While my experience in the hospital did meet my needs for stabilization, there was one thing about it that bothered me. One of my group counselors, a kind and wise woman, gave a lecture on what we need to do to prevent recovery failure and repeat hospitalizations. Failure? I don’t think so. My hospitalization wasn’t a failure, it was a triumph. Before I checked myself into the hospital, I was working hard on my recovery. I work with a therapist, take medication as needed, attend Al-Anon meetings (for people whose lives have been affected by someone else’s addiction), pray, and put a lot of time and energy into building and sustaining a healthy social network. I quit drinking for several weeks because I knew I was in a bad place and that alcohol would only make it worse. I had very little energy for exercise. I tried walking, but every time I did my mind went to dark places. My brain just wasn’t working right. I even asked a friend if I could stay with her for a few days while I got my head together. It wasn’t enough. No matter the positive coping skills I employed, I couldn’t get my mind to work right.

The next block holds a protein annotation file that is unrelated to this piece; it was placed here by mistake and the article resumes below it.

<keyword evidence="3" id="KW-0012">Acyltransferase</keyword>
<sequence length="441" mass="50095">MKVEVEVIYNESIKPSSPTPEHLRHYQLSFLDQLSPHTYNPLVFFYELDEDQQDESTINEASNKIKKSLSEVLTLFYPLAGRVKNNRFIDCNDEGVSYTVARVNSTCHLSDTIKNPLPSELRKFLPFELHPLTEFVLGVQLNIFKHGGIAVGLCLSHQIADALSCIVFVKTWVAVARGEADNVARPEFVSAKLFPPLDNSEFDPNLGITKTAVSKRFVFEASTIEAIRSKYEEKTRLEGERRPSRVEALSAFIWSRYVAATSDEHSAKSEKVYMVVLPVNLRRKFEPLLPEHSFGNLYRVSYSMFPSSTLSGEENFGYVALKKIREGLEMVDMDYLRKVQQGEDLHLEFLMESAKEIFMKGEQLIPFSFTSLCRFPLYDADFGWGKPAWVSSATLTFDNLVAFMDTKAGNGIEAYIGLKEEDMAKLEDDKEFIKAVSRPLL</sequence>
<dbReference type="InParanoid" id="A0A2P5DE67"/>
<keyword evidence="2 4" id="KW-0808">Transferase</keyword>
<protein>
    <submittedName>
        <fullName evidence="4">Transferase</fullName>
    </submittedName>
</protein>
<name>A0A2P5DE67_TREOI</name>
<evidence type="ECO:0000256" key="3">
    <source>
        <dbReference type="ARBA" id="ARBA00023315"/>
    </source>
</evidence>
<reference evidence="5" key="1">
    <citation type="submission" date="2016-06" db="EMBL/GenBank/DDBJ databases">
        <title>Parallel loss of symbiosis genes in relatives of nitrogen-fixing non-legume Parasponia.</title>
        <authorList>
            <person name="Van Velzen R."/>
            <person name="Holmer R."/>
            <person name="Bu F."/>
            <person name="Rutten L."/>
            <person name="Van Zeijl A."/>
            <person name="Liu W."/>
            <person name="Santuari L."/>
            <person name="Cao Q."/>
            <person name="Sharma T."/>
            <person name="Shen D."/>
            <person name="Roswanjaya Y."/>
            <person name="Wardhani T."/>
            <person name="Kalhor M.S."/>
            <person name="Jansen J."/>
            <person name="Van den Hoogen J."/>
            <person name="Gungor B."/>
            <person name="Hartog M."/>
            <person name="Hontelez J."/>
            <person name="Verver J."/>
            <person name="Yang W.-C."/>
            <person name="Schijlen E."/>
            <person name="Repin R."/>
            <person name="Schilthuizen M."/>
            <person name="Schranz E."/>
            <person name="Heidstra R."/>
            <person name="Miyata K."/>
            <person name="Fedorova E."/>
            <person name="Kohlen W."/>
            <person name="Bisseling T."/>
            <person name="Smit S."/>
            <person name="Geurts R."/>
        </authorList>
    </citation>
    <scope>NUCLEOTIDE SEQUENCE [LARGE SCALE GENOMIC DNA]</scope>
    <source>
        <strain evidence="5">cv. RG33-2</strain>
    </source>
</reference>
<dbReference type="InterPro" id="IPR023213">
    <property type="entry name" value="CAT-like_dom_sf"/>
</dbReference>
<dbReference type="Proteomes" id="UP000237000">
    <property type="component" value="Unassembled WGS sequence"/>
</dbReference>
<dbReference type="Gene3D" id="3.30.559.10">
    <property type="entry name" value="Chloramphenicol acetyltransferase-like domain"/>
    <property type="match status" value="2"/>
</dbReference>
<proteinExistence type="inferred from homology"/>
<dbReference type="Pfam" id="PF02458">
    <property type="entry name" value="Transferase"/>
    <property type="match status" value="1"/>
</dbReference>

I checked myself into the hospital because I was in a dark place. I needed to be in a safe place, around other people, where there was no chance of me choosing a permanent solution to a temporary problem. The first time I went to the hospital, somebody close to me told me I needed to go. This time I had the strength and wisdom to make that decision on my own. I have family, friends, and clients who need me. I did what I needed to do to get well. I left feeling much, much better. My visit to the hospital was not a permanent fix, though. It was merely a bandaid. Now that I’m out and safe, I will continue to do everything I know to achieve physical, mental, social, and spiritual health. And you know what? If at some time in the future I find that what I’m doing isn’t enough, I’ll check myself right back into that hospital without the least bit of shame or disappointment. Mental illness is a nasty beast, and there’s no reason in the world why we should have to fight it alone.